In exercising its authority to recover incorrectly paid incentive payments and root out information blocking, the OIG should look to the HIPAA privacy rule. Specifically, the OIG should make clear that the protected health information in the custody of the EHR developers is not theirs to monetize. This is because HIPAA specifically prohibits business associates (which EHR developers are) from using protected health information for their own business operations (45 CFR 166.504(e)). Rather, because the protected health information is the legal responsibility of the provider and hospital EHR customers (aka covered entities), EHR developers can only use the protected health information for their customer’s health care operations. Building a revenue stream out of charging exorbitant fees to transmit the protected health information is arguably the EHR developer’s business, not the provider or hospital’s health care operations.

Protected Health Information Is For Patient Care

Moreover, in the HITECH Act, Congress made it clear that individuals have a right to transmit at little or no cost their data directly from an EHR to the location of the individuals’ choosing, even if that is a competing provider, hospital, or EHR developer (HITECH sec. 13405(e) and 45 CFR 164.524). These two principles—that the protected health information cannot be monetized by the EHR developer and that individuals have a right to transmit—are rules the OIG should consider as it plans its next steps relative to the improper meaningful-use payments.

Let me illustrate: Imagine a scenario in which all the lung cancer patients at a marquee cancer specialty hospital want to ensure that their data is supplied to a specific cancer registry hosted by an academic medical center unaffiliated with the specialty hospital. When those patients direct their hospital to transmit the relevant data to the registry, both of these rules—limits on monetization and the individual’s right to transmit—kick in.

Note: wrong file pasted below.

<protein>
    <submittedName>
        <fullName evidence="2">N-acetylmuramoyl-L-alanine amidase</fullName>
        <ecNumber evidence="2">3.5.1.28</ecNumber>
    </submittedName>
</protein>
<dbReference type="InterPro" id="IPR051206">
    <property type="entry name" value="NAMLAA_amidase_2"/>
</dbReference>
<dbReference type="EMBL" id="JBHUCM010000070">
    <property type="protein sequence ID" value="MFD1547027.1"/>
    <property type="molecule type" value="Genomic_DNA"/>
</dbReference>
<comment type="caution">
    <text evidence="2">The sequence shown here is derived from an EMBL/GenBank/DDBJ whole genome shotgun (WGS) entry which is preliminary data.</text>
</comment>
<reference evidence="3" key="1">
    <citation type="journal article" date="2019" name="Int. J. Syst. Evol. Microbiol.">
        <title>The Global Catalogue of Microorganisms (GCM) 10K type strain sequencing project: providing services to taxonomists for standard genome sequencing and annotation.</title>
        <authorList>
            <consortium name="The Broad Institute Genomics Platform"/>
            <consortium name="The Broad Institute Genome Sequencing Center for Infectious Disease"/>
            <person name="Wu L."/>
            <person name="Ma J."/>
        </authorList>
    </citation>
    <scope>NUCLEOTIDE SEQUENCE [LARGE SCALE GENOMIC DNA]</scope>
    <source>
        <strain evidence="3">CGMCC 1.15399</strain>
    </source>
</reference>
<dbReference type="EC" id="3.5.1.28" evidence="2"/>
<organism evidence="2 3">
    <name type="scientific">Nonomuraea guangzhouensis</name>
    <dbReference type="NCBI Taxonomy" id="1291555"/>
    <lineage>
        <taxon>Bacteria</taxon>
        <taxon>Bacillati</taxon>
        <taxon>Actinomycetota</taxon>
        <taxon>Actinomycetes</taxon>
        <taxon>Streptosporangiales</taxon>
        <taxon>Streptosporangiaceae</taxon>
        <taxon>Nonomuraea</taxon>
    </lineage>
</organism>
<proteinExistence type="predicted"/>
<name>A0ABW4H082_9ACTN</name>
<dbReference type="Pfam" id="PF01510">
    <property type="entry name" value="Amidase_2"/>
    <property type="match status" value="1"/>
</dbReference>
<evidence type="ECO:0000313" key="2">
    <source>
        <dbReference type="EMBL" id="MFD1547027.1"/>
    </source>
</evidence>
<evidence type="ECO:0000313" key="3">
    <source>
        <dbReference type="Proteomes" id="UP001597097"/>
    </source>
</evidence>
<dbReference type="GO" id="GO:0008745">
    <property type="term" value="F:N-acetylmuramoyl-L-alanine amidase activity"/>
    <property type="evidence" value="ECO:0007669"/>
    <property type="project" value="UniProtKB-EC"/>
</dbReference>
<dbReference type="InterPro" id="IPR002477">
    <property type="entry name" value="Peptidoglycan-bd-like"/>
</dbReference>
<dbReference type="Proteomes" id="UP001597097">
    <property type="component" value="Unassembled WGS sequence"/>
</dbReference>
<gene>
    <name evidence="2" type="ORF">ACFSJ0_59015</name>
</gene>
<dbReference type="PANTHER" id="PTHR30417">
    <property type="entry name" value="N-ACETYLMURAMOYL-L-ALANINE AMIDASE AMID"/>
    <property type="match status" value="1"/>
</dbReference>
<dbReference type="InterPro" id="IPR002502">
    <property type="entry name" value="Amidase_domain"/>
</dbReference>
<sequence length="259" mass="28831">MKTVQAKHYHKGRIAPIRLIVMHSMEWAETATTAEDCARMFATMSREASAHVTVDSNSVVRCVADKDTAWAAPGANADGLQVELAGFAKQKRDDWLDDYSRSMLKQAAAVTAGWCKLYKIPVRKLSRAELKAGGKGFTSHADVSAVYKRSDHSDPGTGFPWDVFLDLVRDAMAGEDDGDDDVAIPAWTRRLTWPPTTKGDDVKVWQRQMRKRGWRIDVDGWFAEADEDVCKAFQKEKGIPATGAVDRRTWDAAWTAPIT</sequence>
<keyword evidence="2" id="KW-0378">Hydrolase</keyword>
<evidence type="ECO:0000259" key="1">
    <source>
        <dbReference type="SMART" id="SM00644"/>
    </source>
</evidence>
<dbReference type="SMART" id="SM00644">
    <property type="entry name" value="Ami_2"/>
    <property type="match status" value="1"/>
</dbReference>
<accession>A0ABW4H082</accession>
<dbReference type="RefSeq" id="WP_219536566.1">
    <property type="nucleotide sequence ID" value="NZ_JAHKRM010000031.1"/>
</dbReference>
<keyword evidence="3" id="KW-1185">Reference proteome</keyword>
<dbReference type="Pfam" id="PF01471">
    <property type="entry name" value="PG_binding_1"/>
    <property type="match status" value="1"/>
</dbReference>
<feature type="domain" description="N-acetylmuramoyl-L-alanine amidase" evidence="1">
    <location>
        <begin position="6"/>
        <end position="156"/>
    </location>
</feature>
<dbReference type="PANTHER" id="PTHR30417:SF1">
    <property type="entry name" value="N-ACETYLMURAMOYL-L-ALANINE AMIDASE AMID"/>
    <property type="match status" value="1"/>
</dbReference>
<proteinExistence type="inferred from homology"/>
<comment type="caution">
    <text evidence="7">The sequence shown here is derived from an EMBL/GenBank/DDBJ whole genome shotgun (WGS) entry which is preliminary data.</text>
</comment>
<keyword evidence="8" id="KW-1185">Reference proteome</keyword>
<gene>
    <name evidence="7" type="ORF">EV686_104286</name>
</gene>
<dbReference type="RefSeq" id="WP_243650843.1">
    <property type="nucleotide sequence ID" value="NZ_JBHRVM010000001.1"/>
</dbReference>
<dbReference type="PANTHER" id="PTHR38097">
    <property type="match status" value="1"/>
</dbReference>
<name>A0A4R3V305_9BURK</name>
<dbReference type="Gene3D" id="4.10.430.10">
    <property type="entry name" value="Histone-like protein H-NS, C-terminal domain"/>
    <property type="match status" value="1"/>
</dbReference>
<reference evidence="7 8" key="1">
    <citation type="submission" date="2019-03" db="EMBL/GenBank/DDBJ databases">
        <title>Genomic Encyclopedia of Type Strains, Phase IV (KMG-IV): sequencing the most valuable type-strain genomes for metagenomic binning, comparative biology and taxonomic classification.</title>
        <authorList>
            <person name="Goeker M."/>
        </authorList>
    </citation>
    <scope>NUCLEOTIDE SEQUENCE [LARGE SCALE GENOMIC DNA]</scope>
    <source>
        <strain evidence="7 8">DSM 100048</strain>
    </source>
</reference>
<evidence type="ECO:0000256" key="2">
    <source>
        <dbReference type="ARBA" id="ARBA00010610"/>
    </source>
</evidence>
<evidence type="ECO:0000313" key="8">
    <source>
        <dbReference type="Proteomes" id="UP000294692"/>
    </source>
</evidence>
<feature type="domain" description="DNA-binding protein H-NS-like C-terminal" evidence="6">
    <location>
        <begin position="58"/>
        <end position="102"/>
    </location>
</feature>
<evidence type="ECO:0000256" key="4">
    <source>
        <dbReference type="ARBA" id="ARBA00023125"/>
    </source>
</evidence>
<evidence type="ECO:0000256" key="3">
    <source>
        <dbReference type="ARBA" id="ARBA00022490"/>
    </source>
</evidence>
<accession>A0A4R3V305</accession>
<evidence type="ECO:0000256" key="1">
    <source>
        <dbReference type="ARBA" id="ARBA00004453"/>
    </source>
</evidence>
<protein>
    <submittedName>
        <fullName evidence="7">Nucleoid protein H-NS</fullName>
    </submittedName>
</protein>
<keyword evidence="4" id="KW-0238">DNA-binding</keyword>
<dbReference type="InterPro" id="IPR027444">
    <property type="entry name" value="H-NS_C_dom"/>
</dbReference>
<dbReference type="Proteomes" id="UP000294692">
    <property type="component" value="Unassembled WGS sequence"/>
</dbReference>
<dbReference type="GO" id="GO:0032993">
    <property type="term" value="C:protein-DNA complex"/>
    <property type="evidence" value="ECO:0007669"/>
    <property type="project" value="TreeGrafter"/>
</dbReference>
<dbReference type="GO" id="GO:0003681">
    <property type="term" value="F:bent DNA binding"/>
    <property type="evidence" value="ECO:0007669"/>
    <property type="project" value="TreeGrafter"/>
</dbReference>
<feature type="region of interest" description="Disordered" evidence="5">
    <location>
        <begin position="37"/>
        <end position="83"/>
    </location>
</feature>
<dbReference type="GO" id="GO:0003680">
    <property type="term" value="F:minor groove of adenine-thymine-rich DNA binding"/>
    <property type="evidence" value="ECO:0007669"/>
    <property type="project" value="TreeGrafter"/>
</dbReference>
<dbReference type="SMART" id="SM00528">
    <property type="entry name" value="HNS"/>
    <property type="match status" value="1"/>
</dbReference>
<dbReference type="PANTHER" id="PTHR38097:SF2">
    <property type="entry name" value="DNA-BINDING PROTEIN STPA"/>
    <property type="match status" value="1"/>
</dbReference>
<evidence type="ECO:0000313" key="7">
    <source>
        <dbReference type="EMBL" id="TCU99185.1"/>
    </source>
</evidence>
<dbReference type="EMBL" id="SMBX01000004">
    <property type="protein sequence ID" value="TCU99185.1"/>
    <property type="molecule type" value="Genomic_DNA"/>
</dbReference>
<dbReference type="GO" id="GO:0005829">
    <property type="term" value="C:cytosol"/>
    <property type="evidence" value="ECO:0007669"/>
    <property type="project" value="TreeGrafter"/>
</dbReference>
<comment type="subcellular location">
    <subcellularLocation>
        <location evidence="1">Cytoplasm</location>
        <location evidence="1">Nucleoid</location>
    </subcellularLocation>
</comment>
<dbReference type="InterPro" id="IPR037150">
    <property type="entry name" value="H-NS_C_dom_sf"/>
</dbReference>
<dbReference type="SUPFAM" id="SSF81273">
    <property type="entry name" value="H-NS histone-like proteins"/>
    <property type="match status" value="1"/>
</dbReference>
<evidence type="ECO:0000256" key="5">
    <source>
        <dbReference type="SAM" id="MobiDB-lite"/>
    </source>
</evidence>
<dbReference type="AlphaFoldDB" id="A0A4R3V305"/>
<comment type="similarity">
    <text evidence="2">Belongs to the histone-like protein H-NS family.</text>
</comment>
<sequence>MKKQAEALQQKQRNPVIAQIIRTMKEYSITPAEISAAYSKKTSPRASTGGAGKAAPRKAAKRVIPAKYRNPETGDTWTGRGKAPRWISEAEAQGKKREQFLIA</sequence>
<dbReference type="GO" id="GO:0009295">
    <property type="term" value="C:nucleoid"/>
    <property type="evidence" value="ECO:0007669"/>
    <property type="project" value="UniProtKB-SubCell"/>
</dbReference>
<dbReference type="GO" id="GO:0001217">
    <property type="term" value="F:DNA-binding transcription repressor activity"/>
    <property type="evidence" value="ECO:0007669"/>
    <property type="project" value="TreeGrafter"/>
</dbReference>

First, the developer cannot hold the data hostage for a fee (or for any other reason) just because the receiving academic medical center is not its customer. Holding the identifiable data hostage would be an impermissible exploitation of the protected health information for the business associate/EHR developer’s own revenue-generating purposes. This is not allowed.

Second, in keeping with the individual rights articulated under HIPAA, the hospital cannot refuse to transmit the data to the registry. Nor can the EHR developer refuse to assist the hospital to fulfill its rights. That is because by virtue of the EHR developer’s role as a business associate it is bound to cooperate with obligations imposed on its customer, the hospital.

Critics ask: What about the totality of the effort the EHR developer put into its product? What about its intellectual property? My response: When the EHR developer started down its business path, all the above rules applied—there are no surprises here. Consistent with federal health policy, the protected health information in that software system must be free to be transmitted regardless of the software environment in which it sits. The protected health information, even in a digital form, is merely a representation of the health status of an actual person. A patient can disclose that status—not to mention, supply their spit, blood, or any other personal health information wherever they want. Software as a holding place for the protected health information should have no more ability to constrain this individual’s right than does hospital-branded stationery on which protected health information may have been written in an earlier time.

HIPAA, although much misunderstood and maligned, provides solid reasons why no EHR developer should be allowed to keep protected health information from being exchanged or transmitted, or to impose self-serving financial requirements for copying, transmission, and so forth. Indeed, information blocking may be grounds for recovering some of that $729 million in improperly paid meaningful-use incentives. It remains to be seen whether the OIG or the DOJ will investigate, expose, or punish such efforts in a sentinel effort to both advance interoperability and improve HIPAA compliance.